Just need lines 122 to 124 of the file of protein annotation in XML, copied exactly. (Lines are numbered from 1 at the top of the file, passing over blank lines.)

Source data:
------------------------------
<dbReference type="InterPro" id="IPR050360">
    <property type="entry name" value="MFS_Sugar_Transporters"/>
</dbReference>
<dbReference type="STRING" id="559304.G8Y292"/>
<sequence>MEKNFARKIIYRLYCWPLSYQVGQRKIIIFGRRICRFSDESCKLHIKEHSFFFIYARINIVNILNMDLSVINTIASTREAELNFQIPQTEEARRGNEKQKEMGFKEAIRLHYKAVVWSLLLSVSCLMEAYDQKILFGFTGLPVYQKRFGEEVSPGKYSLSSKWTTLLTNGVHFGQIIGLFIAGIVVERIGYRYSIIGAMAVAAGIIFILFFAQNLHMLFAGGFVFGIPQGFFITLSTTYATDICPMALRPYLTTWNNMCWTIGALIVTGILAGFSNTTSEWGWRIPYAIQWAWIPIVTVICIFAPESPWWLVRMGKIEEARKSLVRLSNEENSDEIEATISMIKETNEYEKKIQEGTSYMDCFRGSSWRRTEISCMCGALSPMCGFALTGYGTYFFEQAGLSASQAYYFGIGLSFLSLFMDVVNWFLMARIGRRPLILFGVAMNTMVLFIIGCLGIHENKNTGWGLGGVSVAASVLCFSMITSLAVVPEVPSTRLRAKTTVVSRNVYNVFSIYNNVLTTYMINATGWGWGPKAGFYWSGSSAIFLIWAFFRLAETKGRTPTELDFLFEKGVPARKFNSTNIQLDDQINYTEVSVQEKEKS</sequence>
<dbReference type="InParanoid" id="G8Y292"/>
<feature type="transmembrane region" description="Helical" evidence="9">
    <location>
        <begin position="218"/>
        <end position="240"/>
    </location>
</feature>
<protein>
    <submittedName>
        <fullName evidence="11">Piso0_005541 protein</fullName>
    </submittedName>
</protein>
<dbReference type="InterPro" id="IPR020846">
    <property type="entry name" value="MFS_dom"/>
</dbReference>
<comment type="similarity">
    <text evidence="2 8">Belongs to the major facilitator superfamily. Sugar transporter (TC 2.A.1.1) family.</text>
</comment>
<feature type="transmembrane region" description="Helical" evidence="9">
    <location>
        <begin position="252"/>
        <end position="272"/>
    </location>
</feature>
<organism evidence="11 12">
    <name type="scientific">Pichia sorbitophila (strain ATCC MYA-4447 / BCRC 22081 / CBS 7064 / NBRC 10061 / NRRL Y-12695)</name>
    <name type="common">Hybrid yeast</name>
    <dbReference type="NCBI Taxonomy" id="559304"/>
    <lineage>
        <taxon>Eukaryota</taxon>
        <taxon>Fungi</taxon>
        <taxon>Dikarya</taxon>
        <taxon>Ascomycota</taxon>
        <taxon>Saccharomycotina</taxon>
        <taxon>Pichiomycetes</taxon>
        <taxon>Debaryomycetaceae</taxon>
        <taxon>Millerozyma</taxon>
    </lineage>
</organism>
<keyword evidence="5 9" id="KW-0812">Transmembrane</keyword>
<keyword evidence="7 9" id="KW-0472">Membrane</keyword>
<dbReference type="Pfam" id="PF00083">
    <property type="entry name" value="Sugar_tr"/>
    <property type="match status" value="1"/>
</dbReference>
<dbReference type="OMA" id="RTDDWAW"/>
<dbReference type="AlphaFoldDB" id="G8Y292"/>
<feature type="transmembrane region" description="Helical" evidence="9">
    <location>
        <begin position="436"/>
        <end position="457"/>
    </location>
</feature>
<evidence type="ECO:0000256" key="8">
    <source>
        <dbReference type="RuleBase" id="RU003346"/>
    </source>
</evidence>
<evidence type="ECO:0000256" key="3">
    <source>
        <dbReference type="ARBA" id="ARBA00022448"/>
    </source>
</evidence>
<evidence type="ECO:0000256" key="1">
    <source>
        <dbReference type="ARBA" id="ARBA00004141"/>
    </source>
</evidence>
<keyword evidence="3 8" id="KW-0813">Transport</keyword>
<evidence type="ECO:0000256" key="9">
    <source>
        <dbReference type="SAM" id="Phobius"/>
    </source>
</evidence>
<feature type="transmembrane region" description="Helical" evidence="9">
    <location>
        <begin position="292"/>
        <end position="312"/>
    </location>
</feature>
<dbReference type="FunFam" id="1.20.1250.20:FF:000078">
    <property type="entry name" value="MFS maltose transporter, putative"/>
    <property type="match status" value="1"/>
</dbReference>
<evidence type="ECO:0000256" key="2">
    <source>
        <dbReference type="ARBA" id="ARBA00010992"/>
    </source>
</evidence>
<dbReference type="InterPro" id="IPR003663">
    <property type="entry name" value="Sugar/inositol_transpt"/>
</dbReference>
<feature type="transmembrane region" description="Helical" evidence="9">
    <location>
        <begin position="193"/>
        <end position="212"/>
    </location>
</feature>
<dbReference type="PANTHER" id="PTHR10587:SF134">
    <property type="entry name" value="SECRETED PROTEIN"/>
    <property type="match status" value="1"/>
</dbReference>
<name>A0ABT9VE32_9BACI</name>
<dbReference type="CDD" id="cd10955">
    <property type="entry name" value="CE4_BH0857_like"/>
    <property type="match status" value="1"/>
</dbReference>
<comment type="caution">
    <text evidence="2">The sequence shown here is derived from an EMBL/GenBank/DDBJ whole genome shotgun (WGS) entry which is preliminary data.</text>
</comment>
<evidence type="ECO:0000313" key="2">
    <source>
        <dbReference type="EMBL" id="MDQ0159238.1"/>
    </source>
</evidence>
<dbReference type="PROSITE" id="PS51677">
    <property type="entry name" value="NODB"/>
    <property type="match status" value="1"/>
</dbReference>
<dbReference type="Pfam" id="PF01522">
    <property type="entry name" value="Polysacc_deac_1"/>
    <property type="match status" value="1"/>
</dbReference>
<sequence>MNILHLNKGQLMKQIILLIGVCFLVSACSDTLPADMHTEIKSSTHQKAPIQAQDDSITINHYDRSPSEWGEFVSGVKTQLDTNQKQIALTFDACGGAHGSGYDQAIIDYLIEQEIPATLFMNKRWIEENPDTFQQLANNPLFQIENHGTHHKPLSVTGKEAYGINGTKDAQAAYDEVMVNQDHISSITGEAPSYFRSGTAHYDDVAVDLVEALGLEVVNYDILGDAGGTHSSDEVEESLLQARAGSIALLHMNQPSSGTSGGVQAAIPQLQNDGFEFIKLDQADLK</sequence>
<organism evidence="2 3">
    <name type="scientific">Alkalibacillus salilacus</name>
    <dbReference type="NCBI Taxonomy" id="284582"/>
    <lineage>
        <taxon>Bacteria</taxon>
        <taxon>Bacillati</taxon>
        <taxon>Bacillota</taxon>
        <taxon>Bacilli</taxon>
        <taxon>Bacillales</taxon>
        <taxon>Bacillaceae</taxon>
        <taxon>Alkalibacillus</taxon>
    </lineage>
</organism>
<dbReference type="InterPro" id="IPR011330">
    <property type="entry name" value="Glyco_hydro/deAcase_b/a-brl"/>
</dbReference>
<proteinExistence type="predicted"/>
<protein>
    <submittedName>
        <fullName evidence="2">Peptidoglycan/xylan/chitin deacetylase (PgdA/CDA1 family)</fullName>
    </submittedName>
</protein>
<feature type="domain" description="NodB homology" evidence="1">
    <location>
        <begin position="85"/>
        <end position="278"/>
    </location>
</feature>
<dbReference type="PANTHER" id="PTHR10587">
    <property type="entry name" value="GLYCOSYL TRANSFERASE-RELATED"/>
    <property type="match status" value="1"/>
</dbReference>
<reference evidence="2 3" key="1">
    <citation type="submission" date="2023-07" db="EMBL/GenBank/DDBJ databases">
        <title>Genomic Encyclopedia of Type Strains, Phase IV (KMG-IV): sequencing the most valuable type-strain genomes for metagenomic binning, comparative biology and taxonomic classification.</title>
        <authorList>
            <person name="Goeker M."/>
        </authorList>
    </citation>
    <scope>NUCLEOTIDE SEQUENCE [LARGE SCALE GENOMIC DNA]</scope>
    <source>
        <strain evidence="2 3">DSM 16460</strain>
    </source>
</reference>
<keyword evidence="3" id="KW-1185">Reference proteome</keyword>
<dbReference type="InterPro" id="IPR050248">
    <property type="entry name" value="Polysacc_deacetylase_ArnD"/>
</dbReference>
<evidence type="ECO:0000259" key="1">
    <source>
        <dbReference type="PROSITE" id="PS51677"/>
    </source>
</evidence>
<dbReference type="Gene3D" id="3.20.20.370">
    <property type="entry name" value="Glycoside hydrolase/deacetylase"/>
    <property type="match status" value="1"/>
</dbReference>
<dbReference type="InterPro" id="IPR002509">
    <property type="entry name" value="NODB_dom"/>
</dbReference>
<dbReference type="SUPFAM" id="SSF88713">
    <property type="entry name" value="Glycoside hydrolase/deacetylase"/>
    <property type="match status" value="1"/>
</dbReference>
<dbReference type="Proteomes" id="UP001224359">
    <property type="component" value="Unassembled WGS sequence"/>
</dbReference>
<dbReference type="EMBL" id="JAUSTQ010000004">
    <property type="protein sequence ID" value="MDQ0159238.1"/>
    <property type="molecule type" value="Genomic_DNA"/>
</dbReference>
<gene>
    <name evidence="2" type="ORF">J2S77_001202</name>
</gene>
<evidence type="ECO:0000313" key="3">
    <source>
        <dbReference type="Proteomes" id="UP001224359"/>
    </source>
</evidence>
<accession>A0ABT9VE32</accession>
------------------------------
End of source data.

    <property type="entry name" value="NODB"/>
    <property type="match status" value="1"/>
</dbReference>